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Four paths for highly educated immigrants to enter the U.S.

The United States is the largest destination for foreign-born workers with a college or post-secondary level education. According to Pew Research Center, 14.7 million immigrant ages 25 or older with a college or post-secondary degree legally immigrated in 2015. This number is more than triple of those who immigrate to second-place Canada (4.4 million) or third-place United Kingdom (3.4 million).

The numbers, however, also tell a different story. Comparing the same three countries, the share of college or above educated amidst the general total tells a different story. The percentage of immigrants with post-secondary education ranks the numbers this way:

  1. Canada: 65 percent
  2. United Kingdom: 49 percent
  3. United States: 36 percent

Four options for working in the U.S.

Below is a very brief overview of different paths that migrants take to study or work in the United States:

  • H-1B visa: This is the most common way that U.S. companies use to hire foreign workers. These visas are temporary, but can last up to six years. There are a total of 85,000 approved applicants.
  • F-1 visa: This is the most common type of foreign student visa. It is often used for pursuing B.A. or higher degrees. The total is nearly 364,000 approved applicants.
  • Optional practical training: This program often comes into play after an F1’s graduation if the applicant wishes to get further experience and training. There is no need for an employer to sponsor the applicant and time limit ranges from 12-36 months. The record total of approved applicants was in 2017 with 276,500 approvals.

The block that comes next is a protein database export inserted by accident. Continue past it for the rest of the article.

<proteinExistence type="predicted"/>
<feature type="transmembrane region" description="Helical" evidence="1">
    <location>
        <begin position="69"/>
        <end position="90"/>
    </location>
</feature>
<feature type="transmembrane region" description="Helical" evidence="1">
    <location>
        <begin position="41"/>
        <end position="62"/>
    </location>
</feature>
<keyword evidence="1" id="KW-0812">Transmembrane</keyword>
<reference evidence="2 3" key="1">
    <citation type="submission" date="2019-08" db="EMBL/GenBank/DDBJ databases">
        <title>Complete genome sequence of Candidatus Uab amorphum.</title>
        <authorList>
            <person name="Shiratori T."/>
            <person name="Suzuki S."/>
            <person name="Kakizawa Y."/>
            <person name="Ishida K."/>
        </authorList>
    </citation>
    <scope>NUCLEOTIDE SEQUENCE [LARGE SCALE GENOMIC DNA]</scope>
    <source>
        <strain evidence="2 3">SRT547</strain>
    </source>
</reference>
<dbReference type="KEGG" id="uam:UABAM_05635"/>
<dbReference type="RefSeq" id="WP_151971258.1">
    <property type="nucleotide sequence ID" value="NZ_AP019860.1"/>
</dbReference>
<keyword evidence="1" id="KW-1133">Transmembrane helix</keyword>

• Green cards: A post secondary degree is not required, but about one million college graduates use the green card, which allows for lawful permanent residence without citizenship. About two-thirds of these applicants were sponsored by family members.

Which is the right fit?

Those who wish to work or study in the United States are advised to consult with an immigration attorney. These legal professionals can help determine which approach best fits the applicant’s needs. They can also provide knowledgeable guidance for filling out paperwork in an effective manner and handle appeals if the initial application is rejected.

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  • American Immigration Lawyers Association
  • State Bar of California | California Board of Legal Specialization
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